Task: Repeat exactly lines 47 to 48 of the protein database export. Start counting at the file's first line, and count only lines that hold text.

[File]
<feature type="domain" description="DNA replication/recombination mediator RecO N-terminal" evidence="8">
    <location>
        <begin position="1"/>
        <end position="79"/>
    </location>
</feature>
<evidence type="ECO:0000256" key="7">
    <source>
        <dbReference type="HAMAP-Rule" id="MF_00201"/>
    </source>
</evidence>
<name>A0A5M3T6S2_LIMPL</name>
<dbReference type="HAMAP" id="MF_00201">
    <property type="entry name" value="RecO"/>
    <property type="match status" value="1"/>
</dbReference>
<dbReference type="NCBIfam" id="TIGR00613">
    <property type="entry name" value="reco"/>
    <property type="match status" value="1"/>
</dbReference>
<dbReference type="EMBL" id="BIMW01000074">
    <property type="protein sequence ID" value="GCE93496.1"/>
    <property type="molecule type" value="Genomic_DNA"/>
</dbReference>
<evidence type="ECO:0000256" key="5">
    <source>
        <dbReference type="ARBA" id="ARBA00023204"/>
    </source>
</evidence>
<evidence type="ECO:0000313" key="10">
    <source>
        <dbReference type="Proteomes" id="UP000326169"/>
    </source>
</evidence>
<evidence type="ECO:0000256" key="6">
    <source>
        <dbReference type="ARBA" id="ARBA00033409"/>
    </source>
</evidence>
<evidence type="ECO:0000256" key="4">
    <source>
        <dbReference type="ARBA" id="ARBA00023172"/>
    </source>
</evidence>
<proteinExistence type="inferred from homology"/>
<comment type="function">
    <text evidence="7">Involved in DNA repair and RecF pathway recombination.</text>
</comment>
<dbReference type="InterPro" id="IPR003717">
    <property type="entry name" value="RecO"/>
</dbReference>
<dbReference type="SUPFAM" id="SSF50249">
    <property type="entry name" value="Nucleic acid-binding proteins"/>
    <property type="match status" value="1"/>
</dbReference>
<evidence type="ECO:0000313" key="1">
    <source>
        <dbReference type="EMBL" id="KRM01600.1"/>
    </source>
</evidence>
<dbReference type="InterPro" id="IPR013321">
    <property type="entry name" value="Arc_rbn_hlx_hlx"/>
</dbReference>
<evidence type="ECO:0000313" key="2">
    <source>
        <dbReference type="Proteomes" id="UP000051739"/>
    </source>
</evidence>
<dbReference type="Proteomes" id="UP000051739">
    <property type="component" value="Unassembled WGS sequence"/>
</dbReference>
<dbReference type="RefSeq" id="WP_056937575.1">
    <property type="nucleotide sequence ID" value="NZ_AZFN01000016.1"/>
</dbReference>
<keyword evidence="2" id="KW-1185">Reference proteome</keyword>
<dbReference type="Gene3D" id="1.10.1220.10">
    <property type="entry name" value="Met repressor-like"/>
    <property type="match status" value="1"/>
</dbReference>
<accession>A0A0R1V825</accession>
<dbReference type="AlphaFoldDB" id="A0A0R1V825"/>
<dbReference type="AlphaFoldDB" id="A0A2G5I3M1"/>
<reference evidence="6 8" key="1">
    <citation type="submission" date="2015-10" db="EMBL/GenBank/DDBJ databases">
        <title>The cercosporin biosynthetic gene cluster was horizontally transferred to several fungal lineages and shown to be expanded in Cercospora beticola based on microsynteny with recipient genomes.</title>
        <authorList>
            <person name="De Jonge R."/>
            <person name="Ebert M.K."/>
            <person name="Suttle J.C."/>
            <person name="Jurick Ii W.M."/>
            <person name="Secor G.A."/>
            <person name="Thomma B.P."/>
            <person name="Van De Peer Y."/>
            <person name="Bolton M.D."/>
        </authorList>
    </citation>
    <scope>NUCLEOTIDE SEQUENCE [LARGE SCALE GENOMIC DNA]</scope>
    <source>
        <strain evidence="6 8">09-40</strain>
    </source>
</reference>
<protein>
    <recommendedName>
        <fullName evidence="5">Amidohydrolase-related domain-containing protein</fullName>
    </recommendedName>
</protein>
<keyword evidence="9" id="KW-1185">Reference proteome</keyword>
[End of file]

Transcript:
    <text evidence="7">Involved in DNA repair and RecF pathway recombination.</text>
</comment>